The aspect of World War II that contributes the most to the endless well of stories about the conflict that is part of this site’s reason for being is its universality. Regular people, from all walks of life, from nearly every corner of the earth, were pushed to the limits of human tolerance during every one of the 2,194 days of the war. Today we spotlight the epitome of such an everyman.
Deane O. Birckelbaw
Pvt. Deane O. Birckelbaw was born and raised in the area around Normal, Illinois, and never lived anywhere else until the war pulled him away for good. He graduated from Normal Community High School and what was then called Illinois State Normal University, a music major who played the trombone.
Viewed from decades later, nothing in his background suggests an inclination toward military service. But then, there were no such prerequisites as the United States found itself embroiled in a conflict whose scope reached far beyond anything it had experienced before.
Robert Parker couldn’t be certain when he enlisted in the Army in November of 1941 that the war that had raged around the world for more than two years would touch the United States. But he knew what he wanted to be doing if it did.
The allure of joining the air corps was enough to persuade him to leave the business administration program at Michigan State College (now University) after two years and get ahead of the draft board. He and three friends from Lansing all set their sights on pilot training, and a month after Pearl Harbor they were doing exactly that.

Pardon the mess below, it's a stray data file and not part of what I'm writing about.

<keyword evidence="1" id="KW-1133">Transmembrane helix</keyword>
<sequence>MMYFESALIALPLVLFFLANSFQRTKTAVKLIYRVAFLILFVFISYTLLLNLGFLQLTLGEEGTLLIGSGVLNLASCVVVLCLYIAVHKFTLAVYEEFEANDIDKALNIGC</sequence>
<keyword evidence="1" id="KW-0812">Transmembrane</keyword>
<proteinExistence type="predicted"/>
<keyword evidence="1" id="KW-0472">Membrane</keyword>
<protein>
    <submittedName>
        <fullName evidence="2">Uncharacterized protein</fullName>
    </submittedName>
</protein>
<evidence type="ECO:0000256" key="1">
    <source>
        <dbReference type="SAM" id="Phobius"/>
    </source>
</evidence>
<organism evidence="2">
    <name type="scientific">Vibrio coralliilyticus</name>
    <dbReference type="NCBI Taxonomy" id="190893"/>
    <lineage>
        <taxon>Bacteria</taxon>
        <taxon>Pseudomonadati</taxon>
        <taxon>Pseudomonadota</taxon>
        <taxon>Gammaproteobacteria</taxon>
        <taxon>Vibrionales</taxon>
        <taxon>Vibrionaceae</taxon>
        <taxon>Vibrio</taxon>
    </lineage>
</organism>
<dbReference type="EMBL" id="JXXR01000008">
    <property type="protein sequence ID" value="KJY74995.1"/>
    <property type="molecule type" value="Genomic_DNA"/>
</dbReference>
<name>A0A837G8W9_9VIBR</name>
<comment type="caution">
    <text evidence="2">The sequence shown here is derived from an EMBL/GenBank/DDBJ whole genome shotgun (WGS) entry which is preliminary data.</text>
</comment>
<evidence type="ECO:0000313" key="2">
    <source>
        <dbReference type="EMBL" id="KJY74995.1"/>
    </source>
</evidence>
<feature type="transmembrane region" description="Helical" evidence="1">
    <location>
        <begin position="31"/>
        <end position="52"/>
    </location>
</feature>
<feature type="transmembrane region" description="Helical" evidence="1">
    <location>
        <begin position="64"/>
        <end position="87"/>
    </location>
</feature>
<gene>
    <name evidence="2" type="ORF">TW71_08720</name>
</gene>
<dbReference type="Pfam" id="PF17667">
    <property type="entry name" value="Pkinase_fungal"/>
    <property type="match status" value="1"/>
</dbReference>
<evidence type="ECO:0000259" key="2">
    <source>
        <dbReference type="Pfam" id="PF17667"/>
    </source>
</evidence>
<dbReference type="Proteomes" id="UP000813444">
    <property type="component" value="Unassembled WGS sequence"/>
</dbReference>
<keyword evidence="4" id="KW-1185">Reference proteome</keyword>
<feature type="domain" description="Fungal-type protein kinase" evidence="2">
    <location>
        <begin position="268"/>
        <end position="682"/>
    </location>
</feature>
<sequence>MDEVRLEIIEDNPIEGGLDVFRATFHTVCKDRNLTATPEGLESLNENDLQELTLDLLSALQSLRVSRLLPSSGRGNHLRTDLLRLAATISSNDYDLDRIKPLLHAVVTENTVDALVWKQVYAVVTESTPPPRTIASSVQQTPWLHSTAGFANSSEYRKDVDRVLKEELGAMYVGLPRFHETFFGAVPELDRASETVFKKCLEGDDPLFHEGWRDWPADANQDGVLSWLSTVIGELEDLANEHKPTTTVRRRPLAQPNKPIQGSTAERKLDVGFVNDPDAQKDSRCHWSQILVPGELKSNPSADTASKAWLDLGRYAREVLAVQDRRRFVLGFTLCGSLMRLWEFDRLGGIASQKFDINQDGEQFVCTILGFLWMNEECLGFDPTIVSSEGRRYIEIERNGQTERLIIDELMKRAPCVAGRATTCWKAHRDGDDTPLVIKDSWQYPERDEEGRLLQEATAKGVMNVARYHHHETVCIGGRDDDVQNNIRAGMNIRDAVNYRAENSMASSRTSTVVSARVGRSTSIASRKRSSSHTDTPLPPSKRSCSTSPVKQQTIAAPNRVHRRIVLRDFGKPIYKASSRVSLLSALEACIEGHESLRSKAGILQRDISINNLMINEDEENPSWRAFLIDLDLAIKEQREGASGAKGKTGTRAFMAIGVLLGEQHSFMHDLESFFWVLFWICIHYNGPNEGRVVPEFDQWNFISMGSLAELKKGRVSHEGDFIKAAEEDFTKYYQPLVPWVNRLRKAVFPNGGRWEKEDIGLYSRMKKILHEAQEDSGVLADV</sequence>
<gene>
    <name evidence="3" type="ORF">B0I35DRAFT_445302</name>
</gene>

Lt. Robert Parker
Parker, Bruce Boylan, H.H. Holloway and Clarice Randall found themselves at Kelly Field, near San Antonio, as the Army Air Forces rushed to get as many new pilots into the air as it could in the months following the December 7 attack. After five weeks of basic military training at Kelly, the newly minted aviation cadets of Class 42-F moved on to flight training. Parker was sent to Corsicana, Texas, the week before Christmas and finally got his chance to take to the air.
Pilot training wasn’t all that occupied the 22-year-old Parker’s mind in the early months of 1942. That February, as noted in the Lansing State Journal, he played host in Corsicana to Miss Margaret Ellen Davies, a former classmate at Central High School who now worked as a typist at the Reo Motor Car Company office in Lansing. By the following summer, the pair would announce their engagement.
Her departure allowed Parker to return to the task at hand, and by July he had earned his wings, finishing pilot training alongside Boylan at Foster Field in Victoria, Texas. Holloway and Randall also graduated with their class and all were commissioned into the Army Air Forces.